Sheet Mask Soaking Solution Recipe

Follow these directions to make a soothing botanical based potion that will refresh and hydrate thirsty skin.

What you’ll need…

  • 1 tablespoon aloe vera juice or gel (or herbal tea – see note below)
  • 1 tablespoon watermelon rind extract
  • 1 teaspoon rose geranium hydrosol
  • 10 drops rosehip oil
  • 3 drops plant-derived squalane oil (optional)
  • 5 drops snail mucin (optional)

1. Combine aloe vera juice, watermelon rind extract, hydrosol, oils, and mucin in a jar.

2. Place the lid on tightly and shake until emulsified.

This recipe makes one batch, and is best used the same day.

Note: If using tea instead of aloe vera juice, pour boiling water over selected herbs and steep, covered, for 10 minutes. Strain and cool tea to room temperature before use.

Now we’d love to hear from you.

What is your favorite herb for skin care?

Have you ever used a sheet mask?

Let us know in the comments below.

Show 15 footnotes

  1.  Coffman, Sam. The Herbal Medic. Vol 1. Pp 87-89, 211, 223, 234, 296.
  2.  Coffman, Sam. The Herbal Medic. Vol 1. Pp 87-89, 211, 223, 234, 296.
  3. Aloe vera.” PROTA4U. Plant Resources of Tropical Africa (PROTA). Retrieved Sept 1 2018.
  4. Pelargonium graveolens.” Germplasm Resources Information Network (GRIN). Agricultural Research Service (ARS), United States Department of Agriculture (USDA). Modified Oct 28 2014. Retrieved Sept 1 2018.
  5. Voeks, Robert and John Rashford, African Ethnobotany in the Americas. Springer Science, 2013: 15.
  6.  Chiu, A. & Kimball, AB. “Topical vitamins, minerals and botanical ingredients as modulators of environmental and chronological skin damage.” Br J Dermatol., 2003; 149: 681-691.
  7.  Lee, Michelle E. Working The Roots. Wadastick Publishing, 2014: 15.
  8.  Erthirhie, E. and Ekene, N. “Medicinal Values on Citrullus lanatus (Watermelon).” International Journal of Research in Pharmaceutical and Biomedical Sciences, vol 4, no. 4, 2013, pp 5.
  9.  Rahman, B. “Phytochemical investigation of Citrullus lanatus (Watermelon) rind” (Bachelor’s Thesis). Department of Pharmacy East West University. 2011. Retrieved from http://dspace.ewubd.edu/bitstream/handle/123456789/673/Bushra_Rahman.pdf
  10. Rimando, A. M., Perkins-Veazie, P.M, “Determination of citrulline in watermelon rind.” Journal of Chromatography A., 1078, 2005, pp 196–200.
  11.  Hanan, M.A., et al. “Utilization of watermelon rinds and sharlyn melon peels as a natural source of dietary fiber and antioxidants in cake.” Annals of Agricultural Sciences, vol. 58, no. 1, 2013, pp. 83-95.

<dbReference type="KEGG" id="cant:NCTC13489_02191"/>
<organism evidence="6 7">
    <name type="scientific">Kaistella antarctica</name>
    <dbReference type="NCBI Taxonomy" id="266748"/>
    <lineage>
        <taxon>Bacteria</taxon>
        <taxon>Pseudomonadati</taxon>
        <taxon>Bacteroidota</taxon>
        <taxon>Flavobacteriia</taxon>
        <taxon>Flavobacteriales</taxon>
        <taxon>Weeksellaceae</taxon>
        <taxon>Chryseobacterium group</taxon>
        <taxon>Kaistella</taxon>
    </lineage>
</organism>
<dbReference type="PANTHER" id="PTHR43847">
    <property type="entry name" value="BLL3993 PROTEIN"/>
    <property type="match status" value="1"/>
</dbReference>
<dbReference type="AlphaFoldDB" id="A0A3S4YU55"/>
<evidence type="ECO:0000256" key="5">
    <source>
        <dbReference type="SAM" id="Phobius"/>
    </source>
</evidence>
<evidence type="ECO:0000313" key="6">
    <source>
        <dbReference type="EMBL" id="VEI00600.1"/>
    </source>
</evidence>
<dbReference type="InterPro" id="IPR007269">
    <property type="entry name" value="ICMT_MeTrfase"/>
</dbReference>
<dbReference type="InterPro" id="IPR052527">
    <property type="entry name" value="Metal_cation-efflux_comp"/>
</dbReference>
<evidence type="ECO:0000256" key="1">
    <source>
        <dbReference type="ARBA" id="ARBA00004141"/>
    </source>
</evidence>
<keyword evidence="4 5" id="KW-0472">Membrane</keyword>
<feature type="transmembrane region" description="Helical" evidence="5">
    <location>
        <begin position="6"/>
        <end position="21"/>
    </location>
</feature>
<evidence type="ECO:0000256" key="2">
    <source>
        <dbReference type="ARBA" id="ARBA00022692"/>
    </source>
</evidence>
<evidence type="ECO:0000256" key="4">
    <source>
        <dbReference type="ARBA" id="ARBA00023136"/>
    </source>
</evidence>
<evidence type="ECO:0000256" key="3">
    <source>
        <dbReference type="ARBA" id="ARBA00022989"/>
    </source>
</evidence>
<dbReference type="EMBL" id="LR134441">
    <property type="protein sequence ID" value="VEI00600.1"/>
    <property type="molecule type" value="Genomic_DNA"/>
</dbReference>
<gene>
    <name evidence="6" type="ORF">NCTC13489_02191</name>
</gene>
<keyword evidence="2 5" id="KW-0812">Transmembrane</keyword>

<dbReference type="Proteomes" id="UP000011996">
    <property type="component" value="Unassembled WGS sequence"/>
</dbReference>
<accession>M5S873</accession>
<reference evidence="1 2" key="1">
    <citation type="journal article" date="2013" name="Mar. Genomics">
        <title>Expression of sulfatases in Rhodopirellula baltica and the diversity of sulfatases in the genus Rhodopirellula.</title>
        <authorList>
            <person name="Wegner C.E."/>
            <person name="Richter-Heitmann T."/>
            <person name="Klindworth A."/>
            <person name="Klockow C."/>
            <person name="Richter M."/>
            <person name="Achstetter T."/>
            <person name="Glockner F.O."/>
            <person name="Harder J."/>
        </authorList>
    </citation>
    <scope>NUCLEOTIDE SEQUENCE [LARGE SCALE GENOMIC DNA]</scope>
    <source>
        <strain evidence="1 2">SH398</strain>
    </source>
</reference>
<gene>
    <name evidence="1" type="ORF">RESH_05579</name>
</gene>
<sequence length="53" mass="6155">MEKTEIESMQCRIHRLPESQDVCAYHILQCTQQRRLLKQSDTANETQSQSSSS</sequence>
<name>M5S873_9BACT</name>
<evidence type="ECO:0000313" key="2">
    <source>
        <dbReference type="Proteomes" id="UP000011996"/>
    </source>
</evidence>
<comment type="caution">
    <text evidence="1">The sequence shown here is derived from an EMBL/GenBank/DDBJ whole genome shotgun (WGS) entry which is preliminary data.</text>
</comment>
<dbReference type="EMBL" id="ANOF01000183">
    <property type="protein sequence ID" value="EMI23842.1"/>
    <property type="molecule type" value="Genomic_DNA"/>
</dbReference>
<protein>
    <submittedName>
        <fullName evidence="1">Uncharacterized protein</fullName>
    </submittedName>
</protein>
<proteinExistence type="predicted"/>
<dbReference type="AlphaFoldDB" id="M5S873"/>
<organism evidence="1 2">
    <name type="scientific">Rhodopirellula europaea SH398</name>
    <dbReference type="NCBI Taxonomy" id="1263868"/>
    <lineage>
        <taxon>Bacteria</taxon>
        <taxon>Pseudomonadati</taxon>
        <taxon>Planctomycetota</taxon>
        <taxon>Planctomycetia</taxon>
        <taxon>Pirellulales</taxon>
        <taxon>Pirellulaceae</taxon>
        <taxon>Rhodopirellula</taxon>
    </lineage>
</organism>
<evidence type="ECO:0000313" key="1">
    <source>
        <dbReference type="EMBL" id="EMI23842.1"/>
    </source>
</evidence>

12.  Kamrun, Nahar. “Phytochemical and biological investigation of the rind of Citrullus lanatus available in Bangladesh” (Bachelor’s Thesis). Department of Pharmacy East West University. 2015. Retrieved from http://dspace.ewubd.edu/bitstream/handle/123456789/1714/Kamrun%20Nahar%2C%20ID%202012-1-70-034%2C%20Pharmacy%2C%20East%20West%20Universi.pdf
  13.  Parmar, H.S., Kar, A., “Protective role of Mangifera indica, Cucumis melo and Citrullus vulgaris peel extracts in chemically induced hypothyroidism.” ChemicoBiological Interactions, 177, 2009, pp 254-258.
  14.  Chiu, A. & Kimball, AB. “Topical vitamins, minerals and botanical ingredients as modulators of environmental and chronological skin damage.” Br J Dermatol., 2003; 149: 681-691.
  15.  Kamrun, Nahar. “Phytochemical and biological investigation of the rind of Citrullus lanatus available in Bangladesh” (Bachelor’s Thesis). Department of Pharmacy East West University. 2015. Retrieved from http://dspace.ewubd.edu/bitstream/handle/123456789/1714/Kamrun%20Nahar%2C%20ID%202012-1-70-034%2C%20Pharmacy%2C%20East%20West%20Universi.pdf
16 comments
  1. I can’t wait to try for our upcoming ladies night!!!

    • That’ll be so much fun!

  2. I love watermelon, so excited to learn about this new way to incorporate it into my life! Trying this mask asap!

    • I love watermelon, too! This recipe uses the main part that we usually compost, so it’s a nice use of more of the fruit. Enjoy!

  3. I had no idea you could make your own masks like this. Thanks for the thorough explanation and recipe! :)

    • These are quite popular with the teenagers today. I love that we can have more control of the ingredients with this article as a great starting point!

  4. Amazing! Can’t wait to try this

    • We’d love to hear back from you. Let us know how it goes!

  5. Wow never thought or even considered making my own masks! I’m excited to try this now.

    • I hope you enjoy it! :)

  6. wow this sounds amazing! what a smart use of watermelon rinds which almost always get thrown out

    • I was excited about that part, too, Amy! Have fun!

  7. I like how this article breaks down the steps in a cohesive, digestible, and easy-to-follow way. I was unaware that rose geranium and watermelon are native to Africa and am pleasantly surprised to find out the various properties that watermelon rind offers. What a great way to use parts of a plant that I often discard. I need a “me” day and will incorporate a DIY botanical sheet mask thanks to what I’ve learned in this article. Thank you.

    • I am so glad to hear you enjoyed the article, Ava. A “me” day sounds quite lovely. Enjoy!

  8. This is so thorough and instructive! I really appreciate how you illustrate the process from every angle. This makes the idea a lot more approachable and accessible for me by taking out a lot of the guess work. Thanks for putting so much effort into the details!

  9. Where can I get snail mucin?

Comments are closed.